Arrow Review: “Birds Of Prey” (Season 2, Episode 17)


Arrow Review: "Birds Of Prey" (Season 2, Episode 17)

I can’t believe how much has happened over the course of Arrow already. We’re 40 episodes in, and have seen the likes of more DC characters than I ever thought would make the trip to Starling City. If you had told me when the show first aired that we’d see people like Deathstroke, Black Canary, the Suicide Squad, the daughter of Ra’s Al Ghul, Solomon Grundy, Merlyn, Clock King, Huntress, and Barry Freakin’ Allen, I would have called you crazy.

Yet, here we are, not even through two seasons, and we’ve already seen all of those people and more. I am impressed with how well the show has balanced its main cast while diving into heroes and villains from the comic books. The very fact that we can have an episode called “Birds of Prey” is awesome, even if it’s only more of a fan-service title than anything else.

The bar had been set pretty high after last week’s Diggle-centric episode, “Suicide Squad,” and while I don’t think “Birds of Prey” was quite as successful, it was another incredibly enjoyable outing, continuing Arrow’s hot streak as we head into the last batch of episodes for the season. Many thought that the episode’s title meant we would get a Birds of Prey team-up this week, but as I said before, I think that was more of a nod to fans than anything else. We did get two members of the BoP team, however, as The Huntress returns to Starling City and faces off against Canary. In other words, some great fights ensue, and Oliver’s “do not kill” rule is put to the test.

The big theme this week was darkness, and how it never truly leaves us but can be channeled for the greater good if need be. We see shades of this in several characters, including Ollie, Sara, Huntress, Roy, and even Laurel. Not all of those stories completely work, but I understand what the writers were trying to do.

It seems Diggle met his screentime quota last week as I don’t think he uttered a single word tonight. He was sidelined a bit more than usual, and instead most of the episode is devoted to Canary, while Roy comes back after a few weeks in off-screen-land.

Helena Bertinelli appeared in a couple episodes last season when Ollie was still coming into his own and walking the thin line between vigilante and hero. To be fair, he still teeters on the edge of those two crime-fighting styles, but has come a long way since training Helena to become the Huntress. Her return this season felt very organic and gave way for an interesting break from the Slade Wilson stuff, which I know they’re trying to make last until the season ends (and perhaps beyond).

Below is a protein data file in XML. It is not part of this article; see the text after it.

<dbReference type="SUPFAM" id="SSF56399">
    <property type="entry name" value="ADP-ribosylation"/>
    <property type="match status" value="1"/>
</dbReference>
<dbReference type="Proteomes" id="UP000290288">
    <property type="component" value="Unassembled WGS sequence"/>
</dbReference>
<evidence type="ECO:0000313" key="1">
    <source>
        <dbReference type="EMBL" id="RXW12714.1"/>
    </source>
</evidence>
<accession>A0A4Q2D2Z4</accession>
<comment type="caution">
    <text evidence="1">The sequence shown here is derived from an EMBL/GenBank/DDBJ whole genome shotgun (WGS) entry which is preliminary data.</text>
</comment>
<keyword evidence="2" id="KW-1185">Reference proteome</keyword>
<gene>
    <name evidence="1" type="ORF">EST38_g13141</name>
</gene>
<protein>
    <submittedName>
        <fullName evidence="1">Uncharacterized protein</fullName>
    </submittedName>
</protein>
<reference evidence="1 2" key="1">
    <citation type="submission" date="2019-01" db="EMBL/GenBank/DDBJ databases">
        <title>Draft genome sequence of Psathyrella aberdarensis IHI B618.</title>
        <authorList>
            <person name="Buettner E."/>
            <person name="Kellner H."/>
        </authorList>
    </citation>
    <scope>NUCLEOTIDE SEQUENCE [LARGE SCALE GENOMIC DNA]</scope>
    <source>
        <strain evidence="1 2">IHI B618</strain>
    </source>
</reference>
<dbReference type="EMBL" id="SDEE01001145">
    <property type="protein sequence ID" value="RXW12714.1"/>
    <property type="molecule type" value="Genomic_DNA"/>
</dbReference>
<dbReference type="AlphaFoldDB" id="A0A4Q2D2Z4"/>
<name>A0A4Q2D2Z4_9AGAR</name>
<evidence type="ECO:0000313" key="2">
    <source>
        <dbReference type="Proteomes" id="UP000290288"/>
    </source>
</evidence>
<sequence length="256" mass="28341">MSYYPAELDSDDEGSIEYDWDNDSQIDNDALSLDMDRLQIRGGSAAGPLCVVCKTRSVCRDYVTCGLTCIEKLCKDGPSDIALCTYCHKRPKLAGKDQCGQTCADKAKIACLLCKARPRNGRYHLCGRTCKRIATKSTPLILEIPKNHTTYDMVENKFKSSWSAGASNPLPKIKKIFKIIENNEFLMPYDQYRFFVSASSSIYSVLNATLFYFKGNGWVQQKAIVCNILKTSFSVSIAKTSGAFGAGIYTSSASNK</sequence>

In Helena’s absence from the show, several new character dynamics have surfaced, and I felt that a lot of time was spent exploring each of them. Sometimes the show doesn’t quite know which characters to focus on, leaving the less-important players like Thea by the wayside, but those things were handled a bit better in “Birds of Prey.”

The episode kicks off with a bang, as Oliver and Sara are watching over  Officer Lance, who’s preparing to lead a raid on a criminal warehouse. A gunfight breaks out, The Arrow and Canary lend a hand in beating up a few thugs, and it turns out that one of the culprits is Frank Bertinelli, Helena’s father. This sends Team Arrow into panic mode, because they know that Helena can’t be far behind.

The Laurel storyline presented the most problems for me this week, and it seems that she, again, is the weakest part of the show. She’s still struggling with alcoholism, attending multiple meetings in one day, but is inexplicably asked to return to work for District Attorney Adam Donner. He personally saw to her charges being dropped and offers her the chance to prosecute Bertinelli. Sara later warns her that she may not be ready (or safe) to return to work, but she accepts the job anyway.

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